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In cases of rigid body rotation, rotating about axis other than centre of mass we always consider force by gravity completely of body on side of centre of mass why is that so? Example consider rod of mass M and length L pivoted to wall at distance L/4 from one end then when in horizontal position we will always take torque=MgL/4. Why are we considering total mass on one side when some is on other why dont we use Mg/4 and 3Mg/4 on each sides? I mean what actually occur in system?, if centre of gravity moves out of centre of mass this approximation will be useless.

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  • $\begingroup$ This isn't an answer to your question, but it may help you think about rotational motion and how considering forces on little pieces of an object can lead to a simple view of how they act on the whole object. Toppling of a cylinder on a block $\endgroup$
    – mmesser314
    Dec 6, 2021 at 15:37

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If a point $P_0$ is the center of mass, we have by definition: $m_1\mathbf {r_1} + m_2\mathbf {r_2} + ... + m_n\mathbf {r_n} = 0$

Taking the derivative with respect to time: $m_1\mathbf {v_1} + m_2\mathbf {v_2} + ... + m_n\mathbf {v_n} = 0$. So the momentum of the body for a non rotating frame attached to the COM is always zero. If there are no external forces applied, its total momentum must be constant for any inertial frame:

$\mathbf p_{tot} = m_1(\mathbf {v_1 + u}) + m_2(\mathbf {v_2 + u}) + ... + m_n(\mathbf {v_n + u}) = \sum m_i\mathbf v_i + \sum m_i\mathbf u = 0 + M\mathbf u$

where $\mathbf u$ is the velocity of the COM with respect to the inertial frame, and $M$ the total mass of the body. If there is an uniform gravitational field, with acceleration $\mathbf g$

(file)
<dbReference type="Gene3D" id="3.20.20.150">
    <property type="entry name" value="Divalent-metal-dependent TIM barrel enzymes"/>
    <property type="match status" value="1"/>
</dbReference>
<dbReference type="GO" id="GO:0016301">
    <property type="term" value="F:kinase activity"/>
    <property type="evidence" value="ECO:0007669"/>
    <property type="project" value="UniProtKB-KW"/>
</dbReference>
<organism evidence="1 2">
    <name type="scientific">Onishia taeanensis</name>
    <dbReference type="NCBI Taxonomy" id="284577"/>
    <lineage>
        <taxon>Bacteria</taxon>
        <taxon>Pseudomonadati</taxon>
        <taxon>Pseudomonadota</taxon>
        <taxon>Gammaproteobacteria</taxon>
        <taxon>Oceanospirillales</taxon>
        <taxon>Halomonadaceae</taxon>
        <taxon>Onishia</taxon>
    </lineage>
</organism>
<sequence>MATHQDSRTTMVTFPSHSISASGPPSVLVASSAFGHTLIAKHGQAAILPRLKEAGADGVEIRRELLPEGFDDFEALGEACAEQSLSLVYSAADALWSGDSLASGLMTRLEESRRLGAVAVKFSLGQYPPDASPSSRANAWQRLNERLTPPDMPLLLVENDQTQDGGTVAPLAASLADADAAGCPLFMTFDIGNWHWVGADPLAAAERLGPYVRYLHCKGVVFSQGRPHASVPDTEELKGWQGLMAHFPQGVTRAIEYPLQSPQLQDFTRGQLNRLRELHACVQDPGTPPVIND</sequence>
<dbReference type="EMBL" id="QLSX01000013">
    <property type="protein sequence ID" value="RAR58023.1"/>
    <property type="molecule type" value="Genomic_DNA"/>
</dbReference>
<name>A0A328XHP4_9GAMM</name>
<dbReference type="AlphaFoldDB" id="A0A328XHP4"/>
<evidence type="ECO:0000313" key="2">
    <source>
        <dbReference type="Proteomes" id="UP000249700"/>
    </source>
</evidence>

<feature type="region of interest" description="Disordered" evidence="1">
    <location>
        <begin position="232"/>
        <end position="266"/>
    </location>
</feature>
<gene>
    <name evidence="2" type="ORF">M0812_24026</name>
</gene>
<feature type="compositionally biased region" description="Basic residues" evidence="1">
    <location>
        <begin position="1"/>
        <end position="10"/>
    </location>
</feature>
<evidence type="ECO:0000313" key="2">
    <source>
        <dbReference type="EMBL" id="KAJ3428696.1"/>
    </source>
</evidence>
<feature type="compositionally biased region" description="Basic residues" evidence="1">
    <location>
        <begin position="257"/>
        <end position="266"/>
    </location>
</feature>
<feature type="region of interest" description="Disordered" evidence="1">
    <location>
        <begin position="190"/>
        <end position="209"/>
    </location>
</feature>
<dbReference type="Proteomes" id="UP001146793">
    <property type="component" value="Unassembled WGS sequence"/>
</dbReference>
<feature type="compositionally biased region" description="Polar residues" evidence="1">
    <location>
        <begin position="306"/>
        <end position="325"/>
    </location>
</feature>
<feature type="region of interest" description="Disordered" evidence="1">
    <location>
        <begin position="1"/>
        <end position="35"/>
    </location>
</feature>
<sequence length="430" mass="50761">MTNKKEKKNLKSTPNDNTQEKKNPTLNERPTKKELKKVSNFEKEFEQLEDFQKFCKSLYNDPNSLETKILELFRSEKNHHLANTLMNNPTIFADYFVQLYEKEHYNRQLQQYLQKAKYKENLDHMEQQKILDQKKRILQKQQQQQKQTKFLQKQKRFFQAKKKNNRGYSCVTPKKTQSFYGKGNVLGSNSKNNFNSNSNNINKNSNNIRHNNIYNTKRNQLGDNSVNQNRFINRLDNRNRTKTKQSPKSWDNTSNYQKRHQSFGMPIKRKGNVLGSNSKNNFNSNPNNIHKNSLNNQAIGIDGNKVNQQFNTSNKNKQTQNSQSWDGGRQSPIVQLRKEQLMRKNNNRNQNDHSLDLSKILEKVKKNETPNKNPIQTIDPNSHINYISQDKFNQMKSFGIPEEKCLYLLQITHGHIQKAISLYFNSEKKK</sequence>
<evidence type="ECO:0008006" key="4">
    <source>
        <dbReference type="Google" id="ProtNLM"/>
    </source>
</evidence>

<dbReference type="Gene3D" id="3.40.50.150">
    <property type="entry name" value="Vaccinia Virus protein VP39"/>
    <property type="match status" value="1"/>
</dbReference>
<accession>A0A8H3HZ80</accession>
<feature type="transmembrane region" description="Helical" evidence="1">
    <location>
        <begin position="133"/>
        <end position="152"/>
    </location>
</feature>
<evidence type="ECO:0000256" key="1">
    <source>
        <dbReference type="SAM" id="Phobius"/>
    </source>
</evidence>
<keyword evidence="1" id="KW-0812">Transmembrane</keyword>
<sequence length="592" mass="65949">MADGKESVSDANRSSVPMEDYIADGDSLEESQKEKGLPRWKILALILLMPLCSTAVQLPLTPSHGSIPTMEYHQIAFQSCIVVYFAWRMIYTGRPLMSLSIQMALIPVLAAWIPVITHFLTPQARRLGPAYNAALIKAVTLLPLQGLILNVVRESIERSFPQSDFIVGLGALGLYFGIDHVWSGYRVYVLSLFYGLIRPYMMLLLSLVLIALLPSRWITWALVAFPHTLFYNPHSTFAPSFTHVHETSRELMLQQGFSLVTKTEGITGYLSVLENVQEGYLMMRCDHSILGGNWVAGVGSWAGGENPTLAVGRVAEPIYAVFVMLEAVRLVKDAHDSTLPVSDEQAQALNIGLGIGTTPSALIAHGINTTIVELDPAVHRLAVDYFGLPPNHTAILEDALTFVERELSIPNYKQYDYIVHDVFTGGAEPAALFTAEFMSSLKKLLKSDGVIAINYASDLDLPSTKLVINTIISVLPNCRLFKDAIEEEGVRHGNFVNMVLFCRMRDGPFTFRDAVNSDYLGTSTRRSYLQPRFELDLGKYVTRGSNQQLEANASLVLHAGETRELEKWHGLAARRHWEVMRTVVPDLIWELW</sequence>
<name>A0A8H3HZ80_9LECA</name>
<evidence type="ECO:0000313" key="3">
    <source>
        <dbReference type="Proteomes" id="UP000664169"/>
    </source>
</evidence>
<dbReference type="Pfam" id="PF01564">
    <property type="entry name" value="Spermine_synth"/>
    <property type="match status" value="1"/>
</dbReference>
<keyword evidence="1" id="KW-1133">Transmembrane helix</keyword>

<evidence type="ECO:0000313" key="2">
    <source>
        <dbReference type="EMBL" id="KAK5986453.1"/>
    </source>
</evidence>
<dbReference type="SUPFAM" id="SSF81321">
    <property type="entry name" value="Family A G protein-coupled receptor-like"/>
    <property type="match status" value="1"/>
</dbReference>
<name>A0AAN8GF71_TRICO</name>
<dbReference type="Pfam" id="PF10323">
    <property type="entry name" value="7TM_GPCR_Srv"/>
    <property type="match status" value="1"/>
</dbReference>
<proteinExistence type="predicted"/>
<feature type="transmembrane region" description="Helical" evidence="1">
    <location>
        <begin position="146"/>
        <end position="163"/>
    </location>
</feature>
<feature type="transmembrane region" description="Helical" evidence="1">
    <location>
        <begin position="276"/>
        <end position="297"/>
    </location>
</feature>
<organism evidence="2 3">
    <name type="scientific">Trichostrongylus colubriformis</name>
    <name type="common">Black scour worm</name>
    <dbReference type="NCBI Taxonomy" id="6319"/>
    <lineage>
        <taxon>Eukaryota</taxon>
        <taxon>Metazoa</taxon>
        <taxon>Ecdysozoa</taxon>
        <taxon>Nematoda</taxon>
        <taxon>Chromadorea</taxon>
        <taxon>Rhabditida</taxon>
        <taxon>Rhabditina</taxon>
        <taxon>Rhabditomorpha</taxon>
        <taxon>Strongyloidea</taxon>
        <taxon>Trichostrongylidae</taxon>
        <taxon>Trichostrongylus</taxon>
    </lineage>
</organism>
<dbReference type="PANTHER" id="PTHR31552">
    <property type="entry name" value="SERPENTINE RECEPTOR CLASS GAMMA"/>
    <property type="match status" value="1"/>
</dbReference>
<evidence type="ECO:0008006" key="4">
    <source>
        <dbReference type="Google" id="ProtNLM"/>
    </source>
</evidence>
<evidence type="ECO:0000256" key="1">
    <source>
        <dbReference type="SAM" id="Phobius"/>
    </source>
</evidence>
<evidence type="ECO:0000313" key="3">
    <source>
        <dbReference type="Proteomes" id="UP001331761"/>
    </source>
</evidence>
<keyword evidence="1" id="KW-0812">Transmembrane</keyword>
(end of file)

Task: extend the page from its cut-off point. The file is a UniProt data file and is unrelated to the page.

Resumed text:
$$\mathbf F = \frac{d\mathbf p_{tot}}{dt} = M\frac{d\mathbf u}{dt} = M\mathbf g$$

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Because a rigid body acts like its entire mass is contained within a point called center of mass. This greatly simplifies solving problems such as those in your examples. But in principle you can adopt "your approach" given in your example, where you consider that both sides have mass, although this unnecessarily complicates the solution. For example, you could say that forces acting on two sides of your rod are $mg/4$ and $3mg/4$. Now, the distances of those forces to the rotational axis of the rod are $l/8$ and $3l/8$ respectively. And you can see that they give opposite torques, meaning that the total torques is $3mg/4\cdot 3l/8 - mg/4\cdot l/8=mgl/4$, which is the same as you would get if you consider that the entire mass of the rod is contained in its center of mass.

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  • $\begingroup$ Yes but what actually occurs in system $\endgroup$
    – UV0
    Dec 6, 2021 at 12:44
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    $\begingroup$ What happens is that force of gravity acts on every small segment of your rod so total torque would be the sum of torques produced on every segment of your rod. That's hard to calculate though (well it isn't that hard if you know integrals), but luckily you can prove mathematically that the system (i.e. rod) behaves as if the force of gravity only acts on its center of mass which makes the problem much easier to solve. For example, try to understand Claudio's proof in the answers where he demonstrates that you can take that gravity acts only on body's center of mass (if g is uniform in space). $\endgroup$ Dec 7, 2021 at 10:12
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The center of gravity of a system lies on a vertical line through the system about which gravity produces no net torque. To locate it as a point within a solid object, you have to rotate the object and find a new vertical line. Then the center is where the two lines meet. The center of gravity coincides with the center of mass only in a uniform gravitational field.

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The center of mass is a special point that decouples the equations of motion between translations and rotations.

Considering only gravity and no other effect, applying the weight through the center of mass is sufficient to completely describe the motion of the object. This is a result of the fact that translational momentum can be completely defined by the product of the total mass with the motion of the center of mass. And by Newton's 2nd law net force equals the change in translational momentum.

So applying the weight through the center of mass (or in fact resolving the equations of motion at the center of mass) is a result of the definition of momentum, Newton's 2nd law, and what makes things easier to solve.

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